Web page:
If you are single, you may not think you need to plan your estate, but single people are in as much need of a plan as anyone else. Estate planning not only involves determining where your assets will go when you die -- it also helps you plan for what will happen should you become incapacitated, perhaps as the result of a stroke, dementia, or injury. If you don't make a plan, you will have no say in what happens to you or your assets.
Without a properly executed will in place when you die, your estate will
be distributed according to state law. If you are single, most states
provide that your estate will go to your children, parents, or other living
relatives. If you have absolutely no living relatives, then your estate
will go to the state. This may not be what you want to have happen to
your assets. You may have charities, close friends, or particular relatives
that you want to provide for after your death.
If you become incapacitated without any planning, a court will have to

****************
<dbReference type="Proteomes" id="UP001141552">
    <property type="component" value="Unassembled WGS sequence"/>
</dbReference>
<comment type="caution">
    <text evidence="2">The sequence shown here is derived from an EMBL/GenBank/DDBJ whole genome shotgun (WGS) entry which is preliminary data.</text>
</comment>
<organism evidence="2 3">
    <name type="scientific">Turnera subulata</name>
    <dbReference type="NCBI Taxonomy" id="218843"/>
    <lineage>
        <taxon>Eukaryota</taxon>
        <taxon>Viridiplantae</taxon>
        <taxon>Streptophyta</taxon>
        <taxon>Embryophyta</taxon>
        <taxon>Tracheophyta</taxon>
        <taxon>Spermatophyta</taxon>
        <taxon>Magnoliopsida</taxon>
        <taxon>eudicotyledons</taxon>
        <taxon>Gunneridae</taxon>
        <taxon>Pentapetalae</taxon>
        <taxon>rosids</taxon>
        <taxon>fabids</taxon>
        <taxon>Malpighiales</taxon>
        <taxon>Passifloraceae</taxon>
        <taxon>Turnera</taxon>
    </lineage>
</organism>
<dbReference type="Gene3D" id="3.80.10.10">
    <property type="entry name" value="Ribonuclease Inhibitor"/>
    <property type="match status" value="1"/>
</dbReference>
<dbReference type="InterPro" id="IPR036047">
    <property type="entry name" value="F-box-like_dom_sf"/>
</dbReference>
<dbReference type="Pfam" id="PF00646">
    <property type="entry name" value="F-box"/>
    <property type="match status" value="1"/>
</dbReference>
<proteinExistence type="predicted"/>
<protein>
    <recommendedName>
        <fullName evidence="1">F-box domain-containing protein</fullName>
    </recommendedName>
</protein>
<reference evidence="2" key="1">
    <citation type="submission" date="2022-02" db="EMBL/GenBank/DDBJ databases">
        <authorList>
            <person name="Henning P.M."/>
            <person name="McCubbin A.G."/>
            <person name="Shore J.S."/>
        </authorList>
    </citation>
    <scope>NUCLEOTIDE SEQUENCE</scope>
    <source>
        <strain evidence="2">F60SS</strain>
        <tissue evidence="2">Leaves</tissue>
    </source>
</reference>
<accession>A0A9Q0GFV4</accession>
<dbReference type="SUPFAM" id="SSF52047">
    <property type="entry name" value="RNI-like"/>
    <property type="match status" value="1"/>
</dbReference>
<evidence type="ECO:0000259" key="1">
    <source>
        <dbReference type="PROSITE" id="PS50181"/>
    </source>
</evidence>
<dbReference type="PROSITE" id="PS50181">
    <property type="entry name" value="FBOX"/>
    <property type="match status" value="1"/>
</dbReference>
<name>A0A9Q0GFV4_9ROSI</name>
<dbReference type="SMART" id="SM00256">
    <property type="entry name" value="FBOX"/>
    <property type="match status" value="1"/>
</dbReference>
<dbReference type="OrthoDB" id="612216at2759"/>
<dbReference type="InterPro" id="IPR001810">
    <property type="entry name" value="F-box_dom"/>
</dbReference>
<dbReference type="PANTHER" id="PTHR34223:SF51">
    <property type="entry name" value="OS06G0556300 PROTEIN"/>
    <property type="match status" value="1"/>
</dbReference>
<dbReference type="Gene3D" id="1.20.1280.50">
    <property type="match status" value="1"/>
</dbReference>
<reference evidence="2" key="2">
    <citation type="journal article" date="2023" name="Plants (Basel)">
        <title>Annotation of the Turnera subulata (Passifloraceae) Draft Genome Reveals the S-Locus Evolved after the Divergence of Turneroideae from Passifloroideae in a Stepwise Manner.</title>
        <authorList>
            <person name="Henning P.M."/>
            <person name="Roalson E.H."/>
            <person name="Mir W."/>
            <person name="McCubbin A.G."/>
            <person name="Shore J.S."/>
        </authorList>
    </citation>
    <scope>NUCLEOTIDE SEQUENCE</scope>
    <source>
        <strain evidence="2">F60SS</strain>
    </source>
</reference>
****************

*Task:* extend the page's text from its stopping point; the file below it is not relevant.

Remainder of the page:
determine who will have the authority to handle your finances and make
health care decisions for you. The court may not choose the person you
would have chosen. In addition, going to court to set up a guardianship
is time-consuming and expensive. With proper planning, you can execute
a power of attorney and a health care proxy, which gives the people you
choose the authority to act on your behalf, as well as an advance directive
giving instructions on what type of care you would like. The power of
attorney can also dictate exactly what powers the individual has.
Single individuals who are divorced need to make especially certain that
the beneficiary designations on their IRAs, life insurance policies, and
relevant bank accounts are up to date. If you don't, your ex-spouse
could get the funds. And for single people of means, opportunities to
avoid state or federal estate taxes can be more limited than for married
couples, although advance planning can close the gap.
In short, proper planning is a good idea for everyone. Contact your attorney
to help you create an estate plan.